A liquid gel made from agar and acrylamide copolymer has been introduced, This material is again best used as a temporary cover only because of its lack of adherence to the wound and its fragile nature. Some advantages of the gel are that it allows fluid to freely drain from the wound without accumulating and because the material is highly translucent, it allows easy inspection of the wound. As with Hydron, this should be used in clean wounds expected to heal rapidly, like donor sites and superficial second-degree burns.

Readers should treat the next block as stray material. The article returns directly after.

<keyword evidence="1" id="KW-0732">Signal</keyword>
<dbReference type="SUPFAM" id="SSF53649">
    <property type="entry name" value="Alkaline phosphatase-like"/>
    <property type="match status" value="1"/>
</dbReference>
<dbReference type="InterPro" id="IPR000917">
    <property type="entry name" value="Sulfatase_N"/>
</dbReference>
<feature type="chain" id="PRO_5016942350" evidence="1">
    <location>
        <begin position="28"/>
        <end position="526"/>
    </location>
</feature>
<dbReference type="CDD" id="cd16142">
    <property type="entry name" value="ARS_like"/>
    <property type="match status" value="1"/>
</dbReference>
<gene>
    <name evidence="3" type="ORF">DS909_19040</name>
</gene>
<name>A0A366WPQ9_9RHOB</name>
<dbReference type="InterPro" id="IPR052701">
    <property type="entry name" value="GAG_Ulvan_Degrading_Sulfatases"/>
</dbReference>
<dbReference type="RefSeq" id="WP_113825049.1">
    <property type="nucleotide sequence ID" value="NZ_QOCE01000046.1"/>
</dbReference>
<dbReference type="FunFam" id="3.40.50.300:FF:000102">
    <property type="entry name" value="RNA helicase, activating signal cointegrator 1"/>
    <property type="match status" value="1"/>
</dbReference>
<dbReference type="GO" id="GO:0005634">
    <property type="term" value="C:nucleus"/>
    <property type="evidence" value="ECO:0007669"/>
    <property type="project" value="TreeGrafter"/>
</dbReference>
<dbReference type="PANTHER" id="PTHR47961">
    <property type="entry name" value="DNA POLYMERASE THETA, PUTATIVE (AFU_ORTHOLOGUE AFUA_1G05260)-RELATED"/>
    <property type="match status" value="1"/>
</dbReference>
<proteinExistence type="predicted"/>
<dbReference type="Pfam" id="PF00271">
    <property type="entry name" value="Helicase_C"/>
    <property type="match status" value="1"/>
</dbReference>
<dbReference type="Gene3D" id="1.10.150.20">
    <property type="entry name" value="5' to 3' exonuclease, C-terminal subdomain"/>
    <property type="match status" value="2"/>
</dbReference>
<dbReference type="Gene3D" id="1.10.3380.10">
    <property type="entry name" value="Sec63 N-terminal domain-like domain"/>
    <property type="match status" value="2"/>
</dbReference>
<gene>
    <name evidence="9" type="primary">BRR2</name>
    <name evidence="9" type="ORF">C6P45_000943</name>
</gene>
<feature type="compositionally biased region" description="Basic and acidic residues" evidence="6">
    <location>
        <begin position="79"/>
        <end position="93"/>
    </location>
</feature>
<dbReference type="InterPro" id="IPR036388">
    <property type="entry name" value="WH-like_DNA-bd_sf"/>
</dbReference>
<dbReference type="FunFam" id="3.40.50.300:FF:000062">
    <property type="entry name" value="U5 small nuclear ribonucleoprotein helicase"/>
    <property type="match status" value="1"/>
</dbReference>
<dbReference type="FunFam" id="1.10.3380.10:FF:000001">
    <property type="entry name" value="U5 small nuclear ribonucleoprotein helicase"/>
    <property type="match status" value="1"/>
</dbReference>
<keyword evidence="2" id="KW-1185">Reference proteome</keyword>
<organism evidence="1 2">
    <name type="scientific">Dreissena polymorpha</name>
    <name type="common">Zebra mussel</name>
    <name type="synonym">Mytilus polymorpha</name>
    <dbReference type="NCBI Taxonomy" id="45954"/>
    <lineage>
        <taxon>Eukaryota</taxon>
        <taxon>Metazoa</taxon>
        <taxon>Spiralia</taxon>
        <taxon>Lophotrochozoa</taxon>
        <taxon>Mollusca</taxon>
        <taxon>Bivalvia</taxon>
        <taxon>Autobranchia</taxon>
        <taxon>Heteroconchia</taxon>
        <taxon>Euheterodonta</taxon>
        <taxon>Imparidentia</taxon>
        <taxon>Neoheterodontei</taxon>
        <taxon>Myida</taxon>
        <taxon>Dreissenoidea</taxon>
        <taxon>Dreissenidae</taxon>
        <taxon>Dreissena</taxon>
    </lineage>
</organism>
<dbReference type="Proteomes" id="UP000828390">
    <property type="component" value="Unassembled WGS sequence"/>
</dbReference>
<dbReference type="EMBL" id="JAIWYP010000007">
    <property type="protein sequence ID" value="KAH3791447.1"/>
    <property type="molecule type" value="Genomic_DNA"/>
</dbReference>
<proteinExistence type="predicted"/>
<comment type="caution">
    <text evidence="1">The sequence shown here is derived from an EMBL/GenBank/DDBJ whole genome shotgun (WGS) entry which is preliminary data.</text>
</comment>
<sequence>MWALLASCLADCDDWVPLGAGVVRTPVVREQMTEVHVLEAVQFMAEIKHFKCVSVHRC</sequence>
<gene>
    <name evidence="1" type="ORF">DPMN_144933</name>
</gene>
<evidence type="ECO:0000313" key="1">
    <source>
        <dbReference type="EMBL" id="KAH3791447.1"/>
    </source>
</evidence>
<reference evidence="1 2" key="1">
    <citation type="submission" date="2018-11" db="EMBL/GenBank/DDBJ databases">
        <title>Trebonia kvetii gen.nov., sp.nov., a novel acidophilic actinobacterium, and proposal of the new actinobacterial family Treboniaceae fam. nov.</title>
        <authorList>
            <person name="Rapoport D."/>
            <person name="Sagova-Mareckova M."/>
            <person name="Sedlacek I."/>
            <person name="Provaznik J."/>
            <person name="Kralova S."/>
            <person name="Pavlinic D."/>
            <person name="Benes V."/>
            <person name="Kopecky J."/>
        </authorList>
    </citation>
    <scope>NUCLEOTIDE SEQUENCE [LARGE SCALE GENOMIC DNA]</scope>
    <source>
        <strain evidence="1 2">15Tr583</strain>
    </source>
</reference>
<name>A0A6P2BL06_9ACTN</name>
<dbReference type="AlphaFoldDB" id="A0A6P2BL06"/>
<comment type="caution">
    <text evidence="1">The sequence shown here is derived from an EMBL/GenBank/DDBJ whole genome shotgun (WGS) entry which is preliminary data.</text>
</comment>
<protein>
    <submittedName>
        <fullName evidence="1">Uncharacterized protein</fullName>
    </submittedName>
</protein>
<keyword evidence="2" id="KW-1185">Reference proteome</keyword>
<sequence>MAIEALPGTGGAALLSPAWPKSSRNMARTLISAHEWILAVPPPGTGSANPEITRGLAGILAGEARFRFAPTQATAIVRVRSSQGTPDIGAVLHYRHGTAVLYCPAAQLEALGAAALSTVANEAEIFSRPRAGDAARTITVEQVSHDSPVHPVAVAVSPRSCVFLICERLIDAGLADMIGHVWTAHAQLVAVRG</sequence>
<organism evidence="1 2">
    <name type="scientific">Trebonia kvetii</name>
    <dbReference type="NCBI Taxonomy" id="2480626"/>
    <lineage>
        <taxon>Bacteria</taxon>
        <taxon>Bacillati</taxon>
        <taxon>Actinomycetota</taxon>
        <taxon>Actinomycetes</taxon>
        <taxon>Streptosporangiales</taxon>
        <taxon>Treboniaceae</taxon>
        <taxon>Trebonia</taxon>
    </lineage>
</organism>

Collagen (as discussed earlier) is an excellent material owing to many of its unique properties. A fairly pure form can be extracted in large amounts from many commercial sources. It is inherently low in antigenicity and exerts a hemostatic effect on the fragile and vascular wounds. Collagen can be formulated in many different ways from gels to films, depending on the properties desired and methods for application. Cross-linking the collagen fibers increases the tensile strength, but unfortunately it also tends to make the fibers stiff and brittle. The permeability of collagen materials may be controlled by their thickness, but mechanical properties must be considered if the material becomes too thick. Another property of collagen is that it naturally adheres to the wound initially because of its binding with fibrin. The particular form of collagen is important for success because various forms of collagen have been tried unsuccessfully over the years. Sponges of collagen dry slowly and behave as a serous crust or scab which prevents effective ingrowth of fibroblastic tissue from the bound bed; collagenases present both naturally in the wound bed and from wound bacteria result in the eventual shedding of these collagen sponges.